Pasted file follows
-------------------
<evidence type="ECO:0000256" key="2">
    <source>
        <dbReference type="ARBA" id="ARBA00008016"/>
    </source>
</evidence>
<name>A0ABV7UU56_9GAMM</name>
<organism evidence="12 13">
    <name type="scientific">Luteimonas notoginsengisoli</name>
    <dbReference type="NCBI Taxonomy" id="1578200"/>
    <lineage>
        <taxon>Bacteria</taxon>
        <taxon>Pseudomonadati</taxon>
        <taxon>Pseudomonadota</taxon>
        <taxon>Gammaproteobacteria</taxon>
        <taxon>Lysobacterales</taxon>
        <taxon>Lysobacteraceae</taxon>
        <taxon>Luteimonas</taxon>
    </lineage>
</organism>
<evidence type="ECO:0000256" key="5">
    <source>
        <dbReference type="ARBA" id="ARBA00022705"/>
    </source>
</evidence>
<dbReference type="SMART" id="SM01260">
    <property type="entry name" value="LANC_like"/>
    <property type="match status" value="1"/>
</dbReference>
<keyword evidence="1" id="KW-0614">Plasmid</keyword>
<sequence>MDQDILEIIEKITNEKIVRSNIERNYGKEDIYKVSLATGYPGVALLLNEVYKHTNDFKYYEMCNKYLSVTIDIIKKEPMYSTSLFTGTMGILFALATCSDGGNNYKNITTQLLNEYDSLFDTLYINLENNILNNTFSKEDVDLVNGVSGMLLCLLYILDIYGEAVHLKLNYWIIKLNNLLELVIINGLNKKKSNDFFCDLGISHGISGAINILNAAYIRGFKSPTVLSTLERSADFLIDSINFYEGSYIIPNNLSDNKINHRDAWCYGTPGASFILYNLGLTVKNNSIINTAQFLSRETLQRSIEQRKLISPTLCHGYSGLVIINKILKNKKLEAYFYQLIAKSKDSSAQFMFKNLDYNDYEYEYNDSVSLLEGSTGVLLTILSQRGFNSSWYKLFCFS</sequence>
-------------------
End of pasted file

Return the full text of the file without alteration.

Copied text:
<evidence type="ECO:0000256" key="2">
    <source>
        <dbReference type="ARBA" id="ARBA00008016"/>
    </source>
</evidence>
<name>A0ABV7UU56_9GAMM</name>
<organism evidence="12 13">
    <name type="scientific">Luteimonas notoginsengisoli</name>
    <dbReference type="NCBI Taxonomy" id="1578200"/>
    <lineage>
        <taxon>Bacteria</taxon>
        <taxon>Pseudomonadati</taxon>
        <taxon>Pseudomonadota</taxon>
        <taxon>Gammaproteobacteria</taxon>
        <taxon>Lysobacterales</taxon>
        <taxon>Lysobacteraceae</taxon>
        <taxon>Luteimonas</taxon>
    </lineage>
</organism>
<evidence type="ECO:0000256" key="5">
    <source>
        <dbReference type="ARBA" id="ARBA00022705"/>
    </source>
</evidence>
<dbReference type="SMART" id="SM01260">
    <property type="entry name" value="LANC_like"/>
    <property type="match status" value="1"/>
</dbReference>
<keyword evidence="1" id="KW-0614">Plasmid</keyword>
<sequence>MDQDILEIIEKITNEKIVRSNIERNYGKEDIYKVSLATGYPGVALLLNEVYKHTNDFKYYEMCNKYLSVTIDIIKKEPMYSTSLFTGTMGILFALATCSDGGNNYKNITTQLLNEYDSLFDTLYINLENNILNNTFSKEDVDLVNGVSGMLLCLLYILDIYGEAVHLKLNYWIIKLNNLLELVIINGLNKKKSNDFFCDLGISHGISGAINILNAAYIRGFKSPTVLSTLERSADFLIDSINFYEGSYIIPNNLSDNKINHRDAWCYGTPGASFILYNLGLTVKNNSIINTAQFLSRETLQRSIEQRKLISPTLCHGYSGLVIINKILKNKKLEAYFYQLIAKSKDSSAQFMFKNLDYNDYEYEYNDSVSLLEGSTGVLLTILSQRGFNSSWYKLFCFS</sequence>